2. I have used a bleeder screw/valve on Chevy engines at the rear of the intake near the distributer before if the radiator was low. They come in a NPT 1/8 or 1/4 if I remember right.

    3. The ribbed hose does not flow the best. It has been used in engine swaps forever but still is more restrictive than non-ribbed.

    Remember though, I'm a HAMBer in training. Good bit of experience on dirt tracks, mud drags, and 1/8 and 1/4 cars. Cooling issues are common among all of these segments of the car hobby as well.

    Great car. Love your posts
     
  7. steel rebel
    Joined: Jun 14, 2006
    Posts: 3,604

    steel rebel
    Member Emeritus

    For you young guys and old guys that as Von Frank put it the Kookie Kar hasn't "ate your brain" this is why I am reluctant to change the hose placement. Unless everything else fails it will stay there.

    Not saying I am not thankful for all your posts. I have learned a lot from them. I am not a racer or even in the car business just another old guy that loves old rods. We all have our build era's. Mine is pre. '60.

    Gary

    SANY0022 (1).jpg SANY0022.jpg SANY0024 (1).jpg SANY0024.jpg SANY0025.jpg
     
    Moriarity likes this.
  8. Moriarity
    Joined: Apr 11, 2001
    Posts: 21,139

    Moriarity
    SUPER MODERATOR
    Staff Member

    This was going to be the fill for my outlaw clone, until I realized it was just a big model car and left it dry... Would this work for you? I know it's pretty small ImageUploadedByH.A.M.B.1467932693.013280.jpg ImageUploadedByH.A.M.B.1467932701.698602.jpg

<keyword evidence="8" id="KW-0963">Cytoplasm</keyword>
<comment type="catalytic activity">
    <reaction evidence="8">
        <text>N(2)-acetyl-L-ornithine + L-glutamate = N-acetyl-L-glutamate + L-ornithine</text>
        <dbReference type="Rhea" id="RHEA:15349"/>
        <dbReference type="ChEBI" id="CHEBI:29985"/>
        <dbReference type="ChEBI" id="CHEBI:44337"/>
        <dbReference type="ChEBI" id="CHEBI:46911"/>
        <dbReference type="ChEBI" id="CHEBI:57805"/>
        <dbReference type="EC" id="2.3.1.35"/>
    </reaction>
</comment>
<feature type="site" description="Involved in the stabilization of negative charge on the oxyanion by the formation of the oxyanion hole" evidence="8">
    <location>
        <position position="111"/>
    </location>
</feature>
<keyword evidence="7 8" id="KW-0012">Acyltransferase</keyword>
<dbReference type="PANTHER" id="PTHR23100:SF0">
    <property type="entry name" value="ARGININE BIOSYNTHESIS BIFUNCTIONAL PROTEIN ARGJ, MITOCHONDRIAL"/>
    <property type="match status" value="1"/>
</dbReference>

9. steel rebel
    Joined: Jun 14, 2006
    Posts: 3,604

    steel rebel
    Member Emeritus

    Wow Mark pretty kool. I'll look. Another good Idea.
     
  10. Kerrynzl
    Joined: Jun 20, 2010
    Posts: 2,283

    Kerrynzl
    Member

    If parades are a regular thing for you, try to pack some dry-ice pellets between the radiator and the grill [you'll need to get inventive with something like cardboard to support it all ]
    F1 cars use dry-ice to prevent startline overheating, and Downunder it is common for cars in burnout contests because of the lack of air flow
     
  11. steel rebel
    Joined: Jun 14, 2006
    Posts: 3,604

    steel rebel
    Member Emeritus

    Thanks all for the pointers.

    Think I've got it fixed. I did drill a small hole in the thermostat, added cleaner and flushed, added "Water Wetter" and installed new 13# cap.

    Took a couple of short trips and had to refill the overflow tank both times.

    Drove into town about 15 miles each way in 80+F with the fan off. It never ran much over 170F. When I stopped for a few minutes the temp. would go down.

    I used to just leave the electric fan on all the time. I'm now going to put on a 185F temp switch and use the dash switch to override the thermal switch if it goes bad..

    Thanks again Gary
     
    Last edited: Jul 11, 2016
    Moriarity likes this.
  12. von Dyck
    Joined: Apr 12, 2007
    Posts: 678

    von Dyck
    Member

    My 324 Olds does not like parades, or stop-n-go traffic. Six blade plastic Pinto crank-driven fan. OK for the occasional stop light duration, but needs at least 20 mph air flow to stay below 220 degrees. Not many stop lights where I live. 8# cap located on expansion tank. Overflow recovery tank under the seat.
    BTW, the 324 Olds and the 331 Cad were originally the Charles Kettering brainchildren!